Larry Gagosian is facing the loss of two of his most well known artists. Last week Damien Hirst’s company Science Limited announced; “Larry Gagosian and Damien have reached an amicable decision to part company.” It was only in January that Gagosian committed to showing the artist’s complete suite of spot paintings at all Gagosian galleries worldwide. The dealer has represented Hirst for 17 years.
Hirst’s departure was followed a day later by that of Yayoi Kusama, who has shown with Gagosian since 2009. (Another Gagosian artist – Jeff Koons – is still ostensibly in the stable, but has lined up a solo show at rival gallery David Zwirner in the New Year). In the mean time, Hirst and Kusama continue to be represented by White Cube and Victoria Miro/Ota Fine Arts respectively.
Art dealer Larry Gagosian is being sued by elderly collector Joan Cowles for selling a Roy Lichtenstein painting without her consent. Cowles claims that her son Charles offered the 1964 painting ‘Girl in Mirror’ to Gagosian without gaining her permission to do so. Asserting that the painting was damaged, the dealer sold the work to an unnamed collector for $ 2 million (far less than its market value) and took a $ 1 million commission in the process.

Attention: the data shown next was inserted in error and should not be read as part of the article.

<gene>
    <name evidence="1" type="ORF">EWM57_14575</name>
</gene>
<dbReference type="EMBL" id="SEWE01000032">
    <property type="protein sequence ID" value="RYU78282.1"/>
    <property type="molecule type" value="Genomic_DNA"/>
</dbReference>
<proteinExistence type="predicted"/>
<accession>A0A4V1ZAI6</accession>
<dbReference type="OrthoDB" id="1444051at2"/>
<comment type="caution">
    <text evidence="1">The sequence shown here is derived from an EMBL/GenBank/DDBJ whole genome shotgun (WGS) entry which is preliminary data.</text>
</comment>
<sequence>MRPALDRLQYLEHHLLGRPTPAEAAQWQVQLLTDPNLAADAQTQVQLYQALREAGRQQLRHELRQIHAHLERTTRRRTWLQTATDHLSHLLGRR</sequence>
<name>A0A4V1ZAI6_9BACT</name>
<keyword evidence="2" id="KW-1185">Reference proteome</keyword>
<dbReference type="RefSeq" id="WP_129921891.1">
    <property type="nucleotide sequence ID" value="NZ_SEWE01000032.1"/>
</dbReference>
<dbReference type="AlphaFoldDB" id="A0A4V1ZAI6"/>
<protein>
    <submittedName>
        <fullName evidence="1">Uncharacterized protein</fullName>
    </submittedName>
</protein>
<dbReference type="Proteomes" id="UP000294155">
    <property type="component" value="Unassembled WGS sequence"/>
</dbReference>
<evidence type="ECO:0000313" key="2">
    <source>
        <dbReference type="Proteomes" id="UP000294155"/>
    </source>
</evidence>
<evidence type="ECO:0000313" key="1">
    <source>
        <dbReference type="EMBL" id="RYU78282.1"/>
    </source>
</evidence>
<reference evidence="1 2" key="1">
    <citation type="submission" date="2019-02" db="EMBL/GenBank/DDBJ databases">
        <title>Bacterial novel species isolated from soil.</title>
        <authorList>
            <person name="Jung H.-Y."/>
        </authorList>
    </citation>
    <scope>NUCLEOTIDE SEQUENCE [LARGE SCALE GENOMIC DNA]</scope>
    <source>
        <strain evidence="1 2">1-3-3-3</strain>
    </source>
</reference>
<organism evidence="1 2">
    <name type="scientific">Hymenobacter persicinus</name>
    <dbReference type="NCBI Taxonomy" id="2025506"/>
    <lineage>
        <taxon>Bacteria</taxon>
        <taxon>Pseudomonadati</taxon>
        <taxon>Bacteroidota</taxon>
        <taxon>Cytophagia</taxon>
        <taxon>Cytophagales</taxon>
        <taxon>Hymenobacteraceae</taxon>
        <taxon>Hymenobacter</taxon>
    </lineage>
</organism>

The $10 million suit accuses Gagosian of “such wanton dishonesty as to imply criminal indifference to civil obligations, with reckless disregard of Cowles’s rights”. In response, Gagosian has described the accusations as “outrageous and baseless,” stating that the fault lies with Charles Cowles, who failed to disclose that he had no authority to sell the painting in the first place.
Cy Twombly died in Rome yesterday, aged 83. Emerging from the abstract expressionist movement, the American painter was renowned for his signature almost graffiti-like scribbles that blurred the lines between painting and drawing. Twombly’s work sold for millions of dollars and ignited such passion amongst his followers that in 2007 a woman in France was arrested for showering one of his canvases in kisses.
It was Twombly’s dealer Larry Gagosian that announced his death, stating: “The art world has lost a true genius and a completely original talent. Despite his increasing fame, he never lost the playfulness and sense of humour that was his true nature, and, more importantly, he retained his humility”.